Tragedy on the Thames: Princess Alice Disaster. This talk at the London Metropolitan Archives looks at an event which took place on 3rd September, 1878 when a day trip to Rosherville Pleasure Gardens in Gravesend turned to tragedy with more than 650 people dead after a collision on the Thames. The talk will discuss the coroner’s inquests and witness accounts before looking at some original documents held at the LMA. The free event is held on Monday from 2pm to 3pm. Booking essential (020 7332 3851). For more on the LMA, follow this link.

Westminster Abbey has unveiled a new website showing how the spectacular Cosmati pavement was brought back to life in a two year restoration project. The 13th century floor mosaic, which covers the floor in front of the High Altar, was hidden under carpets for more than 100 years before the restoration work was carried out. The new website features more than 40 films showing all elements of the restoration and interviews with experts about the pavement as well as an interactive map of the pavement. For more, see www.westminster-abbey.org/conservation. You can also see our Treasures of London article on the pavement here.

• On Now: Animal Crackers – A Cartoon and Comic Bestiary. This exhibition at the Cartoon Museum in Bloomsbury features characters including Mickey Mouse, Wallace and Gromit, Fred Basset and Rupert Bear as well as icons like the American Eagle, Russian Bear and financial Fat Cat and joke cartoons from publications including Punch, Private Eye, The Spectator and many national newspapers. More than 140 cartoons, caricatures, comics and graphic novels, created by more than 60 artists, are included in the display. Runs until 21st October. Admission charge applies. For more, see www.cartoonmuseum.org.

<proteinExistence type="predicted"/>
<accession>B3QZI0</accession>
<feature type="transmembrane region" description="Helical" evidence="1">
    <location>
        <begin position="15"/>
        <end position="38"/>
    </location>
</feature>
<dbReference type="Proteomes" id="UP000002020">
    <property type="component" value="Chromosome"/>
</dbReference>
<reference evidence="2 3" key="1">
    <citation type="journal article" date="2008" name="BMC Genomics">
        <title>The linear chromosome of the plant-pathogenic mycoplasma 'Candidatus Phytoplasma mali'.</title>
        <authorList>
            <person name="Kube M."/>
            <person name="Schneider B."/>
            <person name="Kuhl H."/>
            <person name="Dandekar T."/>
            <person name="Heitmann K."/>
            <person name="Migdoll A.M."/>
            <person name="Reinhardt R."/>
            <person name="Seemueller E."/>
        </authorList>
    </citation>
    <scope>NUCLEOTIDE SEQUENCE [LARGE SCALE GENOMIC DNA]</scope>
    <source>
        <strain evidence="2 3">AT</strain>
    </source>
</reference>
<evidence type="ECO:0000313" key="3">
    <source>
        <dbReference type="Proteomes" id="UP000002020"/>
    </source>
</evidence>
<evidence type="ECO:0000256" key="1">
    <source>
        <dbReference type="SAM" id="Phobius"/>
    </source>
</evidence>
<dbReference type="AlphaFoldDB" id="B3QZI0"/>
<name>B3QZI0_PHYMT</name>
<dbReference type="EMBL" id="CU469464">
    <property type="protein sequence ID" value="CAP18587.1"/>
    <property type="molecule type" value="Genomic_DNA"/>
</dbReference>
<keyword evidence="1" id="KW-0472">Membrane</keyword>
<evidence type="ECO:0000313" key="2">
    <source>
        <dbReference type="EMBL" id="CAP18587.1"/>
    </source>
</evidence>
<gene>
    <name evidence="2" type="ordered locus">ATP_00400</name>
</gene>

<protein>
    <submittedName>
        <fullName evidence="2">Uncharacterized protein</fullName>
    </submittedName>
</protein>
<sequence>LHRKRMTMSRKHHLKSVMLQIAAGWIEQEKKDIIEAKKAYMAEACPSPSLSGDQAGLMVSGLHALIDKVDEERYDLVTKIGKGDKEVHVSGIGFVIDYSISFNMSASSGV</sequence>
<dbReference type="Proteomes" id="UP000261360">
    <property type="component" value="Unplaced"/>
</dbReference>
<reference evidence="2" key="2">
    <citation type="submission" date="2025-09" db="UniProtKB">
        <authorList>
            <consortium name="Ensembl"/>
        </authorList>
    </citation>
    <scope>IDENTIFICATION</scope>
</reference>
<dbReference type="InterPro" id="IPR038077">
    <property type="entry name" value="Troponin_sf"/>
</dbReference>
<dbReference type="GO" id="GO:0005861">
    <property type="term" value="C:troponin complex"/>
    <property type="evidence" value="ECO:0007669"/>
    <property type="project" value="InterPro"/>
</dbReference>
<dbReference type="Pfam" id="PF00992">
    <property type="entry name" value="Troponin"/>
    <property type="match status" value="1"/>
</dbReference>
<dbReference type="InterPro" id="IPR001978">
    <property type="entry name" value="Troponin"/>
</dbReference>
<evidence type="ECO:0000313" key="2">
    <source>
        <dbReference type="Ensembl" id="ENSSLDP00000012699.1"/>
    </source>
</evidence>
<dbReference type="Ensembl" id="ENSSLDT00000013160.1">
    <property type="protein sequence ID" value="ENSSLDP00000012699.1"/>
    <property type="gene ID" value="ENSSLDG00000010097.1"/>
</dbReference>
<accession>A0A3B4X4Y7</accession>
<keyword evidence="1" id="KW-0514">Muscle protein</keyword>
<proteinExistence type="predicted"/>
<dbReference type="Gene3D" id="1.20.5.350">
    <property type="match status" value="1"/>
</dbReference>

Claire Lomas, an event rider paralysed from the chest down who became the first person to complete a marathon in a bionic suit when she finished the London Marathon in April, is applauded by Lord Sebastian Coe, chairman of the London Organising Committee of the Olympic and Paralympic Games, Prime Minister David Cameron and the Mayor of London, Boris Johnson, after lighting a ‘celebration cauldron’ in Trafalgar Square (with the National Gallery in the background). The event, using the English National Flame which was originally created at Scafell Pike, was part of the Paralympic Flame’s visit to London last Friday during which it was taken to various landmarks across London including the Houses of Parliament, Notting Hill ahead of last weekend’s Notting Hill Carnival, and the Royal Opera House in Covent Garden. During the event in Trafalgar Square, 26 ‘Flame ambassadors’ each collected a ‘splinter’ of the Flame in a lantern to take to various Flame celebrations being held around the country over the past few days. The Flame visits London again this Wednesday in the 24 hour Torch Relay leading up to the Opening Ceremony of the Paralympic Games on Wednesday night. For more on the Paralympic Torch Relay, see www.london2012.com/paralympics/torch-relay/PICTURE: LOCOG.